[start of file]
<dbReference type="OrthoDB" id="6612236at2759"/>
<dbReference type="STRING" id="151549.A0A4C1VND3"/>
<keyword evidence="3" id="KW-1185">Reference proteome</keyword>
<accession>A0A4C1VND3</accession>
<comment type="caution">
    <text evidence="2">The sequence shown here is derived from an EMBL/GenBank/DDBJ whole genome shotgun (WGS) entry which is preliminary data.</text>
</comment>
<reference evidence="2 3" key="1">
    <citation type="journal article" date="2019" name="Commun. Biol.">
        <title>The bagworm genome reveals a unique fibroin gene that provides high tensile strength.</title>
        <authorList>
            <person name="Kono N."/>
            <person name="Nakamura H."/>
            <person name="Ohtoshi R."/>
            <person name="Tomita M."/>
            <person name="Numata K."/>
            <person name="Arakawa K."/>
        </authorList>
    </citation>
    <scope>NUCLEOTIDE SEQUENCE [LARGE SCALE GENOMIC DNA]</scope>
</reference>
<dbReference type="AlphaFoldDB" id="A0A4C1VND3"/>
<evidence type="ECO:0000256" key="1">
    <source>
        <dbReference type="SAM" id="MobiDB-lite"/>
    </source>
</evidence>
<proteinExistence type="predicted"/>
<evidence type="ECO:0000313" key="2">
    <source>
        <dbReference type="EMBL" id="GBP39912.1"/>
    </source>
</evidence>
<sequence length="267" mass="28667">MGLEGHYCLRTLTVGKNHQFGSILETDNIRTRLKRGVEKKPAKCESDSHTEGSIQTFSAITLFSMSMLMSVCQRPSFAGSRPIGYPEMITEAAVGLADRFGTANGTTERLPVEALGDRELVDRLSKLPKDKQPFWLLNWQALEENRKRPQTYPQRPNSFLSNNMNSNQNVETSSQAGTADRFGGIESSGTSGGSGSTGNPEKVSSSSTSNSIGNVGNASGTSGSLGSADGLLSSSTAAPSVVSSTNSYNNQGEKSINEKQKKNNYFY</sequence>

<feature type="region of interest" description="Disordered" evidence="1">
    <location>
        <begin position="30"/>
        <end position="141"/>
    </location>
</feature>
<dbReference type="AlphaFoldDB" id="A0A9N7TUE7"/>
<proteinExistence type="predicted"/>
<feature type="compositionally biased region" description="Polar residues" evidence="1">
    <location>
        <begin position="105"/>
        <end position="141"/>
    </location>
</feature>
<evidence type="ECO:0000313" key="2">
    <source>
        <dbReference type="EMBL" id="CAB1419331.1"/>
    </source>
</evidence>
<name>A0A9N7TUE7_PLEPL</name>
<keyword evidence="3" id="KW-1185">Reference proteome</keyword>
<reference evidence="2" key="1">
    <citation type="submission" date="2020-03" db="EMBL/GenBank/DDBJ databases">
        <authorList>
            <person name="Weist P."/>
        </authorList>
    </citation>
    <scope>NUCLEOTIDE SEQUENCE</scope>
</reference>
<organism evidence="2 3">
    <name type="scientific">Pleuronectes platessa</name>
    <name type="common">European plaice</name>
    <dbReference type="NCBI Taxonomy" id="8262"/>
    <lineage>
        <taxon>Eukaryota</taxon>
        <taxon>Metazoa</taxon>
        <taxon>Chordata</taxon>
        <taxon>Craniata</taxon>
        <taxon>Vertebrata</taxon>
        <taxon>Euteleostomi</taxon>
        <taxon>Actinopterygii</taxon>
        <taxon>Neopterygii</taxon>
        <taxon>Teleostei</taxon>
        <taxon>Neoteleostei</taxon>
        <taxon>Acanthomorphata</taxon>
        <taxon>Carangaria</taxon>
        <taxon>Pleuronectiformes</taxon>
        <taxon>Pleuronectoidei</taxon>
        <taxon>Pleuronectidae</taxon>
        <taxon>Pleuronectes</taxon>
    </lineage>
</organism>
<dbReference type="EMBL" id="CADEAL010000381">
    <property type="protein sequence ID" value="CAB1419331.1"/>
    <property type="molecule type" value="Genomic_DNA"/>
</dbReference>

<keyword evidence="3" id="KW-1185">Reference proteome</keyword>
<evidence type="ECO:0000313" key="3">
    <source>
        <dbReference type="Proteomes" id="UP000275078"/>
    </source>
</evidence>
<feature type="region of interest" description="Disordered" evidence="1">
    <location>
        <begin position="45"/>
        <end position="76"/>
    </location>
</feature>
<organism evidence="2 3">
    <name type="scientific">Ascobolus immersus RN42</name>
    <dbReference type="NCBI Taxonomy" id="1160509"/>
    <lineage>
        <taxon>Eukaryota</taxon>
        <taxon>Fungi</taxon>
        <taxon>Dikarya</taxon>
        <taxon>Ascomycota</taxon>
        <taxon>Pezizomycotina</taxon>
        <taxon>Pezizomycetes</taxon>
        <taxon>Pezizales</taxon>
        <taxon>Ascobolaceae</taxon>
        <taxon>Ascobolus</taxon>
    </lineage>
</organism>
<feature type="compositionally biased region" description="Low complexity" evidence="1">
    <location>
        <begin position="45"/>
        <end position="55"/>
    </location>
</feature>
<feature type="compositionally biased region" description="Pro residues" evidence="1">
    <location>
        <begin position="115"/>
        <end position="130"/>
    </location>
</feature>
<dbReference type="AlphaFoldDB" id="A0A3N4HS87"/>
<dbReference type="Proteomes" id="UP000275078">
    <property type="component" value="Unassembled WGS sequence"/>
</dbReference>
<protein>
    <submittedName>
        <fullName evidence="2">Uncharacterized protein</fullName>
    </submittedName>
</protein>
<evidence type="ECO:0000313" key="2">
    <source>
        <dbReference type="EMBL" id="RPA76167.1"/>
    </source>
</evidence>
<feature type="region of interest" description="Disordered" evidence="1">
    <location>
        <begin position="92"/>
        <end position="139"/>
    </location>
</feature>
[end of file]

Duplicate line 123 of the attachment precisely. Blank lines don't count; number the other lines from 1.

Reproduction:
</feature>